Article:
There are circumstances where I straightforwardly recommend against buying. Right now, given the state of the market, those are a lot of circumstances. I could have made a lot more money than I have these last eighteen months had I been a shark. But the recommendation to buy or not to buy is always based upon individual circumstances balanced against the state of the market.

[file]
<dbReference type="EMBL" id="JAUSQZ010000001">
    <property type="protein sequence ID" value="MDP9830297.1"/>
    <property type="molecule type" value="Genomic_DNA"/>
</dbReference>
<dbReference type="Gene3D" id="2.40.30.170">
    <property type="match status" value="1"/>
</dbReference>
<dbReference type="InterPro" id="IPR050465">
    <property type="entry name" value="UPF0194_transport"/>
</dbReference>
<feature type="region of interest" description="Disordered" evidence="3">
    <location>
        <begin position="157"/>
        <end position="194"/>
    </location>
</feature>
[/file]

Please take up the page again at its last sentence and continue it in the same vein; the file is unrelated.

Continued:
The clients I'm pursuing right now are those who are looking for a place they can be happy in for the next ten years. Speculators, Flippers, and other players of real estate roulette have mostly gotten the message and dropped out of the market anyway. Given past performance and the approximate size of the bubble (roughly 30 percent at peak in San Diego, in my estimation, which has since deflated by about 20 percent), the speculators who are left are like participants in a game of musical chairs who don't yet realize that the music has stopped. On the other hand, those who need a place to live and can afford it will do very well once prices recover in a few years. I know this from personal experience; I was one of those folks who bought near the peak of the last cycle. Furthermore, with the desperation of many sellers, the bargaining is highly favorable to my buyer clients right now.